Should courts discard the rule that reduces an accident victim’s compensation by 33%?

Do courts have the power to reduce damages under the ‘1/3 Contingency Rule’?

For the longest time the courts have been cutting down damages in accident cases.

They point to a rule called the ‘one-third contingency deduction rule’.

They justify it by saying that the deduction is for ‘contingencies, and the vicissitudes of life’.

So, if an accident victim was entitled to damages of RM100K, the courts would only award RM66.6K.

They deduct RM33.3K.

This is because courts say they ‘have a discretion’ to assume – arbitrarily – that there is ‘one chance in three that something might happen in future that may disentitle the victim to full damages’.

How do the courts divine this information?

Do trial judges have the ability to gaze into the future?

Are our courts Time Tunnels?

To understand how it all started, we need to return to first principles.

What is a ‘tort’?

A ‘tort’ is a civil wrong.

If you crashed into John, you’d be guilty of the tort of negligence. That is a civil wrong.

John can sue you for compensation.

If John loses a hand in the accident, obviously he can’t demand you give him yours! It may not be genetically compatible. You will also find it rather inconvenient.

So courts award monetary damages instead.

How should a trial judge calculate compensation?

What is the aim of awarding damages?

How much a guilty party must pay was decided in an old case called  Livingstone v. Rawyards Coal Co [1880].

There, Lord Blackburn said that the aim of compensation was to put the victim: –

‘… into as good a position as if no wrong had been committed’.

Lump sum or instalments?

Again, the trial court will always award damages in one lump sum.

The court won’t allow a defendant to pay compensation in instalments.

Some Malaysian courts have been doing it recently. That is not right.

The House of Lords decided that the quantum of the awards must be decided ‘once and for all’, because ‘there must be finality to litigation’: Mulholland [1971].

Pre-trial damage is easy to assess. It is easy to prove what happened in the past.

Assessing ‘post trial damages’ is more difficult.

It is for ‘future loss’.

When a court tries to guess what losses a victim could suffer in the future, uncertainty creeps into its calculation.

To overcome this problem the courts in England used a formula.  We copied that formula into Malaysian law. Here is the formula:-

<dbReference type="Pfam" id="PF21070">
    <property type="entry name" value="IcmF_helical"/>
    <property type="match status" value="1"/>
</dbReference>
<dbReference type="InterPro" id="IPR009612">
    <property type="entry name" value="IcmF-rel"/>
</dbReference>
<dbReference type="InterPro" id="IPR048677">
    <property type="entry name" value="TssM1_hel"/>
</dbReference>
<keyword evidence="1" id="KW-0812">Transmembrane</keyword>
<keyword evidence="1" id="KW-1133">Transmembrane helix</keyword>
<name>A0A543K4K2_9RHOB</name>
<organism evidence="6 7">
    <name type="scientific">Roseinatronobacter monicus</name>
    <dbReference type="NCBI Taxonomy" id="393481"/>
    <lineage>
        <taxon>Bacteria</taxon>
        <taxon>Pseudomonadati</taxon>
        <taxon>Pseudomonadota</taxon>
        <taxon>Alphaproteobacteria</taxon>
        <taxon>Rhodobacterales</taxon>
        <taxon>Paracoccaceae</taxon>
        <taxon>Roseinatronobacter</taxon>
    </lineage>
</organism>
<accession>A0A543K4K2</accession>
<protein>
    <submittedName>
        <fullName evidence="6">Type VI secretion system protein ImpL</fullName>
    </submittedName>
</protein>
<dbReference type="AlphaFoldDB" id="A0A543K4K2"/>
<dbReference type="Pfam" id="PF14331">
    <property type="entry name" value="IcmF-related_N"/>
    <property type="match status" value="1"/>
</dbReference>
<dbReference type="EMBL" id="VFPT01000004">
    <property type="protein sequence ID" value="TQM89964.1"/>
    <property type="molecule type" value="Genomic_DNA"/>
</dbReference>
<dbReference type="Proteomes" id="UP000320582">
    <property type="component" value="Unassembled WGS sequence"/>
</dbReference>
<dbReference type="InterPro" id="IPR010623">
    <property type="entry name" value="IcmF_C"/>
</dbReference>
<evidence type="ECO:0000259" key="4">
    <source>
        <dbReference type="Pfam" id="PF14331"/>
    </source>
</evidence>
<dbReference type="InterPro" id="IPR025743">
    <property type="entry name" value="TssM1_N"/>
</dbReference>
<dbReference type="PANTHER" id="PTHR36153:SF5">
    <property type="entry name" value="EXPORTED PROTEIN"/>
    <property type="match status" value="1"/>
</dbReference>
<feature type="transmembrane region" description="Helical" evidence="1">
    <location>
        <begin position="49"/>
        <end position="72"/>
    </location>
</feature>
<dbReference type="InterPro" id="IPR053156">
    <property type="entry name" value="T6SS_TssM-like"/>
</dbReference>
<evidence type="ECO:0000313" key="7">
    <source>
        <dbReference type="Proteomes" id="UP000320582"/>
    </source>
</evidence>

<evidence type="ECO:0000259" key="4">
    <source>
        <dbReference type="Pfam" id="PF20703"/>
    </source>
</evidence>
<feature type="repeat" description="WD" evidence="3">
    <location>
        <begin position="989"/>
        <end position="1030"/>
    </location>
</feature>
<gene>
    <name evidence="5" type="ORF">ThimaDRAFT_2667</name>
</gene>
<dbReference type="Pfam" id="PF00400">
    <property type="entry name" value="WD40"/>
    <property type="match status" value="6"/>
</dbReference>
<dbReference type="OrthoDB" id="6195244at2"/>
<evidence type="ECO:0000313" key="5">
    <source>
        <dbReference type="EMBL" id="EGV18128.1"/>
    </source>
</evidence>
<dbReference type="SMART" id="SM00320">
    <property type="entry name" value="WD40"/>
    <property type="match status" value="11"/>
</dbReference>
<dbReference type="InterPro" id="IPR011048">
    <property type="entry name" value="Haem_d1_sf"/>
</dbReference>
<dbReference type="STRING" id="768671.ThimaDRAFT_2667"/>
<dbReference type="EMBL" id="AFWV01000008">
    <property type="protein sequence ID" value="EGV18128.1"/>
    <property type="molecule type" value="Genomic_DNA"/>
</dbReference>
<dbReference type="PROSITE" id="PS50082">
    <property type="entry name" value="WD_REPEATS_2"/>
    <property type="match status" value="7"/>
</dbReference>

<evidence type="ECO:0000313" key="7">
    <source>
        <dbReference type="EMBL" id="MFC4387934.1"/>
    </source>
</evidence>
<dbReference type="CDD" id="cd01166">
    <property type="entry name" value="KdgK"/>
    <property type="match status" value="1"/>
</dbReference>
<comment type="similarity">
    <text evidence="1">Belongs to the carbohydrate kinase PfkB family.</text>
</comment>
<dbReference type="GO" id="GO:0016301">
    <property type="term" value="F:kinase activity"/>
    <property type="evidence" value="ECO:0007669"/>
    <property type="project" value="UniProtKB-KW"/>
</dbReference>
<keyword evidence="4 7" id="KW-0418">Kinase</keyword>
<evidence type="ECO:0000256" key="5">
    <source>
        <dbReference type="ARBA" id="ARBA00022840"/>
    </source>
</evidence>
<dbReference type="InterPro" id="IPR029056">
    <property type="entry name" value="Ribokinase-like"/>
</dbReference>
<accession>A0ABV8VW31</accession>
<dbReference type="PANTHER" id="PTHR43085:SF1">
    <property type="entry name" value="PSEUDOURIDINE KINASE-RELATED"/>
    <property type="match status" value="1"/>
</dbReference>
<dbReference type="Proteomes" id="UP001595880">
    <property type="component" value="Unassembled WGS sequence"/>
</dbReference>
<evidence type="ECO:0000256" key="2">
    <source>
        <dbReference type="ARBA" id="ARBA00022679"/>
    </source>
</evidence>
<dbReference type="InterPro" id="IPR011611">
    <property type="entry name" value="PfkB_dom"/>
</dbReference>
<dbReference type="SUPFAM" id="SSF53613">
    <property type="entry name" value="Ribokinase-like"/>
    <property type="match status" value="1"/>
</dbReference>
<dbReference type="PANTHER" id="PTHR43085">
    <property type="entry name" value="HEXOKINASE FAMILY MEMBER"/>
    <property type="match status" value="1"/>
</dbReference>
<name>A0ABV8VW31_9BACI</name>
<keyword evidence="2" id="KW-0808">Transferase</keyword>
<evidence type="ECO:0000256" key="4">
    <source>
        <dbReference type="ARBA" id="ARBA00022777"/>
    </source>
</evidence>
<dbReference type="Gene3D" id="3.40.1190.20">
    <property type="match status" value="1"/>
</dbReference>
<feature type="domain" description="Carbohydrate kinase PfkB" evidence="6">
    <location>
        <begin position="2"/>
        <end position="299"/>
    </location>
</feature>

Multiplier x Multiplicand

The ‘multiplier’ is the number of years during which John is likely to endure loss. It represents that period in the future that John would have earned an income. The ‘multiplicand’ is the amount of nett income John earns in a month.

The English Position

What the English courts did was then to reduce that sum a little further. They reduced it for what they called ‘contingencies of life other than death’ (e.g. because the victim might have been unemployed or ill).

The word ‘contingency’ – as you might have guessed – means some future event that may, or may not, occur.

Usually the English courts cut awards down by 4.5%. But in the House of Lords case of Wells v. Wells [1999] 1 AC 345] the judges only cut the award down by 2.5%.

Any sum awarded is then reduced to take account of the fact that John receives a lump sum than can then be invested.

Ogden Tables

However for over 36 years England has switched to ‘Ogden Tables’.

In 1982, a joint working party of lawyers and actuaries was set up. Sir Michael Ogden QC led it. Its task was to produce tables specifically geared to help assess future monetary loss in accident cases. These were rates calculated by a study of scientific data, by reference to the life expectancy of people in different age groups.  The data involving persons suffering from different medical ailments was also factored in.  There were separate tables for men and women.

They came to be known as ‘Ogden Tables’.

The Ogden Tables give actuarially accurate multipliers, applying various discount rates, according to the age of the claimant and the date of the trial: Burrows: ‘Remedies for Torts & Breach of Contract’ 2009,].

By 2000 the Ogden Tables had enjoyed 4 editions. The Tables continue to be amended.

However in Wells v. Wells, Lord Lloyd said that a judge

‘… should not be a slave to the tables.

He said that